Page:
Ideas you can (safely) steal from religion

Carrying on my theme of belief (see previous entry), I’ve been watching the always-entertaining Alain de Botton on TED. Back in 2009, I recommended his talk entitled A Kinder, Gentler Philosophy of Success, in which he spoke about the gulf between our expectations of life and the sometimes harsh reality. He’s clearly dug deeper, and has now focused his sharp mind, ready wit and elegant turn of phrase on religion. He’s not religious, he says, but that doesn’t mean he can’t enjoy some of the rituals,  systems and methods that religion offers. With characteristic good humour, he calls his approach Atheism 2.0. It has a lot more to do with the world of business than you might imagine. And with communication, marketing, persuasion and organisation. It got me thinking about:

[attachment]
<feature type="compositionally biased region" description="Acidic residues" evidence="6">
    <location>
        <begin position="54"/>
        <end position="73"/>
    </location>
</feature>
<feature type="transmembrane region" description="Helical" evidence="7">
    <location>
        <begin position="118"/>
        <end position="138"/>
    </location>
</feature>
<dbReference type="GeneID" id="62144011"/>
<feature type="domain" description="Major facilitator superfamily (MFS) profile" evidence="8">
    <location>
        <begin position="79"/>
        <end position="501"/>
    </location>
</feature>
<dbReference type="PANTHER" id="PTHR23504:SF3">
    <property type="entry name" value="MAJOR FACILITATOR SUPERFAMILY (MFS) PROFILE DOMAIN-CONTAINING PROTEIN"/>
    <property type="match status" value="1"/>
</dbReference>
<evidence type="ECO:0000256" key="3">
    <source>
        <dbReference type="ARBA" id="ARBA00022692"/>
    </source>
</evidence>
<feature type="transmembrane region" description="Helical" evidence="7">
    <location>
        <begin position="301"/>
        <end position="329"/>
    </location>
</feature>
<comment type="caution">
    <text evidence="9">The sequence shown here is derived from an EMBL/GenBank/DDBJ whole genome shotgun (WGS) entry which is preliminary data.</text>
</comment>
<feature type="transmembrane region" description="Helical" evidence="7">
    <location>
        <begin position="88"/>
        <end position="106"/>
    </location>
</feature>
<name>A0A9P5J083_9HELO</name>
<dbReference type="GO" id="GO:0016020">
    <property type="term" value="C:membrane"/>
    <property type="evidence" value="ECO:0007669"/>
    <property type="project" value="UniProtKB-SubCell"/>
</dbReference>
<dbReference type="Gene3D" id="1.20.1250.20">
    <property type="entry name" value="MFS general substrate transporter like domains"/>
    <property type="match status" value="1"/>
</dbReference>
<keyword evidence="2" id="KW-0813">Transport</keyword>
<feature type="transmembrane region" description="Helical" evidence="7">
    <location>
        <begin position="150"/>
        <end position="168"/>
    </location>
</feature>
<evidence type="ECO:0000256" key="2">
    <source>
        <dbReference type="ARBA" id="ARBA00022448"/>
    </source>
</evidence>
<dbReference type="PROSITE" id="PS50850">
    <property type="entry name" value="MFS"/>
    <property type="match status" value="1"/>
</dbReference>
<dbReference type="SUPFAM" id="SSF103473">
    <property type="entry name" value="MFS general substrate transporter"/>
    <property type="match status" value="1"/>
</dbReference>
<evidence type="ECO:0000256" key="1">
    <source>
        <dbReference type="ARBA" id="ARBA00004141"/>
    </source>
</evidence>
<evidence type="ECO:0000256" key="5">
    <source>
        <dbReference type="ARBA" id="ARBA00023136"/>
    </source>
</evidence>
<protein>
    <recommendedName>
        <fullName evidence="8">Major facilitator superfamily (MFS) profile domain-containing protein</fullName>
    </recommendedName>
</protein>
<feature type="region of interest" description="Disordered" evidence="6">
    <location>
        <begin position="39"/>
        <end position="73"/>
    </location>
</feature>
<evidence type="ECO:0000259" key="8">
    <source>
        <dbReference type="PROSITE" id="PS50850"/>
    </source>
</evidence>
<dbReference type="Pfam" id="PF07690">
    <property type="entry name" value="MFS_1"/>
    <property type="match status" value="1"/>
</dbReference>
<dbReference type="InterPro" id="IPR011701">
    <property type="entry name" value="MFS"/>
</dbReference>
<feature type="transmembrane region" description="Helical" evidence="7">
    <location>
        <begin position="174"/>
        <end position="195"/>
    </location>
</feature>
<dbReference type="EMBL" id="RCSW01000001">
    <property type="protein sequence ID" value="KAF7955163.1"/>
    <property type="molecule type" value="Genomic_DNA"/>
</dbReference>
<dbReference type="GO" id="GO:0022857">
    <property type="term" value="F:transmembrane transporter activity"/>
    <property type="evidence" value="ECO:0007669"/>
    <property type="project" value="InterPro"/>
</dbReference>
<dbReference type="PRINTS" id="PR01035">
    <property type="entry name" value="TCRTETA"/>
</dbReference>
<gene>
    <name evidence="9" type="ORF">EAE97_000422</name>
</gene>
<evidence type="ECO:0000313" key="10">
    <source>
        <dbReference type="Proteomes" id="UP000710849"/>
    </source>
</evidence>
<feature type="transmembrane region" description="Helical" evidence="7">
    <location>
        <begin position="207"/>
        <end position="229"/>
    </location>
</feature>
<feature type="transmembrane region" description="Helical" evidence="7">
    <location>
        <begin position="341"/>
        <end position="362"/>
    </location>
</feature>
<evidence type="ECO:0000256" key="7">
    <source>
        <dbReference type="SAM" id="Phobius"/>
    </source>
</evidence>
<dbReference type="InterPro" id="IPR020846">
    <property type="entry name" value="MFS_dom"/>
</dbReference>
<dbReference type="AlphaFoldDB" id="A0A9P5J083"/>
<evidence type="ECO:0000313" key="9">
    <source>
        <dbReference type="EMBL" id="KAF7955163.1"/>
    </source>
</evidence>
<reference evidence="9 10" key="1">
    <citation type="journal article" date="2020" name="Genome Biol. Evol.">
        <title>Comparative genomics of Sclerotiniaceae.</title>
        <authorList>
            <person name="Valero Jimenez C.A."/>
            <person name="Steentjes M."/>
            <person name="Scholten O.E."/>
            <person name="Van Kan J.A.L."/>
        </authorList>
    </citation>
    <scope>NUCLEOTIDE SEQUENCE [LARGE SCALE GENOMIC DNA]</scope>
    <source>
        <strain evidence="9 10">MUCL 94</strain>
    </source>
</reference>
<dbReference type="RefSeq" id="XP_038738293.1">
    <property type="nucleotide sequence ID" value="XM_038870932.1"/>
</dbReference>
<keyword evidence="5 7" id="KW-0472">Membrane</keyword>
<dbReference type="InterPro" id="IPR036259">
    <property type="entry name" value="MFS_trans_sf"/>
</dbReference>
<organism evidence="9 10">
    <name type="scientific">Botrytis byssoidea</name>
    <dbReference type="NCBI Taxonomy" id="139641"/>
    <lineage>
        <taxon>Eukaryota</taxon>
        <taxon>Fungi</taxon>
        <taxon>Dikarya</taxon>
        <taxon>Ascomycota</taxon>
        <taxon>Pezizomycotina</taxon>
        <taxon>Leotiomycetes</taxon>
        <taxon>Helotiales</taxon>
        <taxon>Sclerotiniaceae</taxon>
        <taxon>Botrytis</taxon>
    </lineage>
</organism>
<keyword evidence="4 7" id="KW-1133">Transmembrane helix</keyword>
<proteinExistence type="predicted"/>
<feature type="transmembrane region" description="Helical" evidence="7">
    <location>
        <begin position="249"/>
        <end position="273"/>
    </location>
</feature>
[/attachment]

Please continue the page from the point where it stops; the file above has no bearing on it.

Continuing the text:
• Imparting data vs. helping people (aka features and benefits).
  • The power of repetition (blog posts, newsletters, phone calls,  networking).
  • The role of rituals and regularity in cementing belief (showing up is half the battle).
  • Why speaking well is crucial to persuasion (and writing well is just as important).
  • Why propaganda isn’t necessarily a bad thing (and how you can harness it).
  • The power of collaboration (where 1 + 1 is always more than 2, and in the Catholic church’s case, $97bn).
De Botton says you may not agree with the central tenets of organised religion, but you have to admit it’s a highly effective mechanism for spreading ideas. And that’s a mechanism we could all do with. Atheism 2.0 is 15 minutes long, with 4 minutes of Q&A (worth watching too). (If you’re reading in an email, you’ll find the talk here.) Find out more: